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Health alert – Buruli ulcer bacteria identified in inner west Melbourne

 

Buruli ulcer bacteria identified in inner west Melbourne 

Status: Active

Date issued: 23 February 2021 (update to Advisory issued 31 October 2019)

Issued by: Adjunct Clinical Professor Brett Sutton, Chief Health Officer 

Issued to: Health professionals and visitors/residents in the Essendon, Moonee Ponds, Brunswick West areas of inner-Melbourne

 

Key messages

  • Buruli ulcer is a skin infection caused by the bacterium Mycobacterium ulcerans (M. ulcerans).
  • Lesions typically present as a slowly developing painless nodule or papule which can initially be mistaken for an insect bite. They can progress to a destructive skin ulcer which is known as Buruli ulcer or Bairnsdale ulcer.
  • Several cases of Buruli ulcer have occurred in the Essendon, Moonee Ponds and Brunswick West areas of inner Melbourne.
  • A genetic analysis of bacteria isolated from these people as part of a research project suggests a common source of infection in the area.
  • The risk of acquiring Buruli ulcer in these areas is considered low. However, this is the first non-coastal area in Victoria to be recognised as a potential area of risk.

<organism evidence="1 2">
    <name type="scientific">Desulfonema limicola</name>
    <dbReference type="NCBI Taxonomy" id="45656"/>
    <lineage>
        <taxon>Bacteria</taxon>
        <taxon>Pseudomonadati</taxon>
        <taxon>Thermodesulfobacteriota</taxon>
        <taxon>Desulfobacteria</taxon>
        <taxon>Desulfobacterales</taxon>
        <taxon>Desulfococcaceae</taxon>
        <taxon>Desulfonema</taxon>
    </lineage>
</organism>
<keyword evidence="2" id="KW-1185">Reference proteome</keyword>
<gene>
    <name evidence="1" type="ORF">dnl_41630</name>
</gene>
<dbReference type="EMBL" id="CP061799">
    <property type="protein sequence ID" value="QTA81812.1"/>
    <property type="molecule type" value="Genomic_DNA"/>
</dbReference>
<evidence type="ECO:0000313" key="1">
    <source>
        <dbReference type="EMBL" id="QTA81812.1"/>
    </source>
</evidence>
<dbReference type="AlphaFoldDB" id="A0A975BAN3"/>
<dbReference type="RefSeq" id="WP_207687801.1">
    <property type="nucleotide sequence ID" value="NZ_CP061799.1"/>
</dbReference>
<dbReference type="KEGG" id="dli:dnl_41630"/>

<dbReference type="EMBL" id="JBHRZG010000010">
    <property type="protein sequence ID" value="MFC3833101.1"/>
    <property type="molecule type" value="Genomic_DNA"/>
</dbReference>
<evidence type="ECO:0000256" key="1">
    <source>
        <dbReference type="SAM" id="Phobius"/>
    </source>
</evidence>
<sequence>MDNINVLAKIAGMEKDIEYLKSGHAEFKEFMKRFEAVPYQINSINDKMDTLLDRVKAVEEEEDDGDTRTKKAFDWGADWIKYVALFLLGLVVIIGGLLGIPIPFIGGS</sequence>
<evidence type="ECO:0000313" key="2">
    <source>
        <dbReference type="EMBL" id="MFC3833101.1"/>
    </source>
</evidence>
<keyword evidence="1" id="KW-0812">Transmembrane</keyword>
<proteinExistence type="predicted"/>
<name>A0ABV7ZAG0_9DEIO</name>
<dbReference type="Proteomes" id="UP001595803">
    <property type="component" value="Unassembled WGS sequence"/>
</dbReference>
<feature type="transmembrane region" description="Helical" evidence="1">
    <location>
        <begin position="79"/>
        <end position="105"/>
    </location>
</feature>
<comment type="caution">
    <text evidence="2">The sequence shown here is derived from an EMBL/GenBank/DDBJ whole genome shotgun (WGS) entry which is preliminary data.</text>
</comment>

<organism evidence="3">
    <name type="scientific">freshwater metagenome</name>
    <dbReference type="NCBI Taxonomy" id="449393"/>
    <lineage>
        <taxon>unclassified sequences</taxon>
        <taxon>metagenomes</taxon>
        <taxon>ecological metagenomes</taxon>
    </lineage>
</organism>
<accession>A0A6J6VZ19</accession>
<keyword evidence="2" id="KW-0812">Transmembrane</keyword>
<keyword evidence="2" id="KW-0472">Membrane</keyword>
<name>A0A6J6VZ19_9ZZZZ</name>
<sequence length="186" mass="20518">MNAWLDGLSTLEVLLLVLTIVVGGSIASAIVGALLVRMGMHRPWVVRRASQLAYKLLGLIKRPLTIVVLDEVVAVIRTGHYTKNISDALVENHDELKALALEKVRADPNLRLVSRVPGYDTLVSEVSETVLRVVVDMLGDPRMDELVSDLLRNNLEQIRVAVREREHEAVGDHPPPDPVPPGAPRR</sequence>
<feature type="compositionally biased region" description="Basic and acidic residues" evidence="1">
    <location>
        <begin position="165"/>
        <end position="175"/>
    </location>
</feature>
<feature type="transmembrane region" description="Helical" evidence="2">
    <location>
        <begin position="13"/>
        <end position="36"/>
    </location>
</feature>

• Early diagnosis is critical to prevent skin and tissue loss – consider the diagnosis in patients with a persistent ulcer, nodule, papule, or oedema and cellulitis especially on exposed parts of the body.
  • Public health laboratory testing for Buruli ulcer is free for patients. A handling fee may be charged by private pathology companies.
  • Buruli ulcer must be notified to the Department within five days of diagnosis. 
  • There is increasing evidence that mosquitoes play a role in transmission, so reducing mosquito breeding sites and avoiding mosquito bites are both important prevention measures.

Read the full advisory: Buruli ulcer bacteria identified in inner west Melbourne 

 

 

 

Authorised by the Victorian Government, 1 Treasury Place, Melbourne.
 
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